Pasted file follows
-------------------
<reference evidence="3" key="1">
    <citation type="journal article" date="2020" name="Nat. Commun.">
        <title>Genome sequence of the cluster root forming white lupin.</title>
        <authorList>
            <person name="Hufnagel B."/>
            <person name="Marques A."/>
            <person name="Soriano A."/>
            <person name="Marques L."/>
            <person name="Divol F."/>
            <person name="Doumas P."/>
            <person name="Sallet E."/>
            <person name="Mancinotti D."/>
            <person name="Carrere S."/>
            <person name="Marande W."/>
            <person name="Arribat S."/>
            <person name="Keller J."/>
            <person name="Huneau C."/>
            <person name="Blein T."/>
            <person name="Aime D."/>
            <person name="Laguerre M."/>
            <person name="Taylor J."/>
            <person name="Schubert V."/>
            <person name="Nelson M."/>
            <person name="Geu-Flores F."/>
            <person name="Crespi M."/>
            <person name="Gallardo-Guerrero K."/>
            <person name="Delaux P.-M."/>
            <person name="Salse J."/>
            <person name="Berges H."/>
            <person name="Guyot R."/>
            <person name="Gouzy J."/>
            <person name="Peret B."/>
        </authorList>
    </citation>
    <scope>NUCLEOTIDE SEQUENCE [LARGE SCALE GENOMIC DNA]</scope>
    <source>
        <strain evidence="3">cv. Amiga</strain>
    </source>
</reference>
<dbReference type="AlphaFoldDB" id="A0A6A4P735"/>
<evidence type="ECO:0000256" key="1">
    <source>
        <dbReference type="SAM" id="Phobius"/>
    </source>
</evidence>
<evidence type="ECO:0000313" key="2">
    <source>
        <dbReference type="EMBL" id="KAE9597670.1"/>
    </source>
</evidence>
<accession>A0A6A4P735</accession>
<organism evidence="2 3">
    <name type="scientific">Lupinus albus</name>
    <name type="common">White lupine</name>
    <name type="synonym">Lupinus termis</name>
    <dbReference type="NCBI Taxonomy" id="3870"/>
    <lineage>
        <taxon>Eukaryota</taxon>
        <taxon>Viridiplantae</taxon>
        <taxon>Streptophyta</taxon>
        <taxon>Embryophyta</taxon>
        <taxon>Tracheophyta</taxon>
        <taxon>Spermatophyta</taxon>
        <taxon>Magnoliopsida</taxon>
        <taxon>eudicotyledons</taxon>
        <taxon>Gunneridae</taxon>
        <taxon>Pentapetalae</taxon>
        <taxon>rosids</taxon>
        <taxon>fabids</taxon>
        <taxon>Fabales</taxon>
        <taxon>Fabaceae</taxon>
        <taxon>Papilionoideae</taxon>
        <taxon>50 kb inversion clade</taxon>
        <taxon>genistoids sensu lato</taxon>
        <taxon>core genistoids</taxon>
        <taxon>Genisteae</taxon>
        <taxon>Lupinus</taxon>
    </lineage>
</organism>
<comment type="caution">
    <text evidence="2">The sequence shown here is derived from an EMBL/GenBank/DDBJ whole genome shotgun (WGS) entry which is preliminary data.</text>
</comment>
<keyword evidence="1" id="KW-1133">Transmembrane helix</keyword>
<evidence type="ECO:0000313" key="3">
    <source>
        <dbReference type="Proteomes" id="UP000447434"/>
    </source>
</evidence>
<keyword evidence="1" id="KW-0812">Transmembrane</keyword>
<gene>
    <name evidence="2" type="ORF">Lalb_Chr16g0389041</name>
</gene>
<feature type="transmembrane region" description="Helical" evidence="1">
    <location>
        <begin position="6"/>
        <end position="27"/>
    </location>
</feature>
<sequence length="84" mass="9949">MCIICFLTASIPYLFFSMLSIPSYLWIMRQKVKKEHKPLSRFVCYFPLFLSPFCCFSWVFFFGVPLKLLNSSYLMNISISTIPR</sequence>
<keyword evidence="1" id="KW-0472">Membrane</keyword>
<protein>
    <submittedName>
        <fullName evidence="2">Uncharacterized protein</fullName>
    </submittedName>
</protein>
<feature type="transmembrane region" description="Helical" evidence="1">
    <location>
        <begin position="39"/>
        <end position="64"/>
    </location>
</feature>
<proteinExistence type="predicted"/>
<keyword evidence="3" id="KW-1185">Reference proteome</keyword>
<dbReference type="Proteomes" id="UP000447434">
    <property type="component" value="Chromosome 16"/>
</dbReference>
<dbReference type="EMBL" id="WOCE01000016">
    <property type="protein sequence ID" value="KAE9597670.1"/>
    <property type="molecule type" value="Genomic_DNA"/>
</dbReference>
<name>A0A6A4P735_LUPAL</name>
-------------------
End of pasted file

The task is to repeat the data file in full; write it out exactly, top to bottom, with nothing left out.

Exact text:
<reference evidence="3" key="1">
    <citation type="journal article" date="2020" name="Nat. Commun.">
        <title>Genome sequence of the cluster root forming white lupin.</title>
        <authorList>
            <person name="Hufnagel B."/>
            <person name="Marques A."/>
            <person name="Soriano A."/>
            <person name="Marques L."/>
            <person name="Divol F."/>
            <person name="Doumas P."/>
            <person name="Sallet E."/>
            <person name="Mancinotti D."/>
            <person name="Carrere S."/>
            <person name="Marande W."/>
            <person name="Arribat S."/>
            <person name="Keller J."/>
            <person name="Huneau C."/>
            <person name="Blein T."/>
            <person name="Aime D."/>
            <person name="Laguerre M."/>
            <person name="Taylor J."/>
            <person name="Schubert V."/>
            <person name="Nelson M."/>
            <person name="Geu-Flores F."/>
            <person name="Crespi M."/>
            <person name="Gallardo-Guerrero K."/>
            <person name="Delaux P.-M."/>
            <person name="Salse J."/>
            <person name="Berges H."/>
            <person name="Guyot R."/>
            <person name="Gouzy J."/>
            <person name="Peret B."/>
        </authorList>
    </citation>
    <scope>NUCLEOTIDE SEQUENCE [LARGE SCALE GENOMIC DNA]</scope>
    <source>
        <strain evidence="3">cv. Amiga</strain>
    </source>
</reference>
<dbReference type="AlphaFoldDB" id="A0A6A4P735"/>
<evidence type="ECO:0000256" key="1">
    <source>
        <dbReference type="SAM" id="Phobius"/>
    </source>
</evidence>
<evidence type="ECO:0000313" key="2">
    <source>
        <dbReference type="EMBL" id="KAE9597670.1"/>
    </source>
</evidence>
<accession>A0A6A4P735</accession>
<organism evidence="2 3">
    <name type="scientific">Lupinus albus</name>
    <name type="common">White lupine</name>
    <name type="synonym">Lupinus termis</name>
    <dbReference type="NCBI Taxonomy" id="3870"/>
    <lineage>
        <taxon>Eukaryota</taxon>
        <taxon>Viridiplantae</taxon>
        <taxon>Streptophyta</taxon>
        <taxon>Embryophyta</taxon>
        <taxon>Tracheophyta</taxon>
        <taxon>Spermatophyta</taxon>
        <taxon>Magnoliopsida</taxon>
        <taxon>eudicotyledons</taxon>
        <taxon>Gunneridae</taxon>
        <taxon>Pentapetalae</taxon>
        <taxon>rosids</taxon>
        <taxon>fabids</taxon>
        <taxon>Fabales</taxon>
        <taxon>Fabaceae</taxon>
        <taxon>Papilionoideae</taxon>
        <taxon>50 kb inversion clade</taxon>
        <taxon>genistoids sensu lato</taxon>
        <taxon>core genistoids</taxon>
        <taxon>Genisteae</taxon>
        <taxon>Lupinus</taxon>
    </lineage>
</organism>
<comment type="caution">
    <text evidence="2">The sequence shown here is derived from an EMBL/GenBank/DDBJ whole genome shotgun (WGS) entry which is preliminary data.</text>
</comment>
<keyword evidence="1" id="KW-1133">Transmembrane helix</keyword>
<evidence type="ECO:0000313" key="3">
    <source>
        <dbReference type="Proteomes" id="UP000447434"/>
    </source>
</evidence>
<keyword evidence="1" id="KW-0812">Transmembrane</keyword>
<gene>
    <name evidence="2" type="ORF">Lalb_Chr16g0389041</name>
</gene>
<feature type="transmembrane region" description="Helical" evidence="1">
    <location>
        <begin position="6"/>
        <end position="27"/>
    </location>
</feature>
<sequence length="84" mass="9949">MCIICFLTASIPYLFFSMLSIPSYLWIMRQKVKKEHKPLSRFVCYFPLFLSPFCCFSWVFFFGVPLKLLNSSYLMNISISTIPR</sequence>
<keyword evidence="1" id="KW-0472">Membrane</keyword>
<protein>
    <submittedName>
        <fullName evidence="2">Uncharacterized protein</fullName>
    </submittedName>
</protein>
<feature type="transmembrane region" description="Helical" evidence="1">
    <location>
        <begin position="39"/>
        <end position="64"/>
    </location>
</feature>
<proteinExistence type="predicted"/>
<keyword evidence="3" id="KW-1185">Reference proteome</keyword>
<dbReference type="Proteomes" id="UP000447434">
    <property type="component" value="Chromosome 16"/>
</dbReference>
<dbReference type="EMBL" id="WOCE01000016">
    <property type="protein sequence ID" value="KAE9597670.1"/>
    <property type="molecule type" value="Genomic_DNA"/>
</dbReference>
<name>A0A6A4P735_LUPAL</name>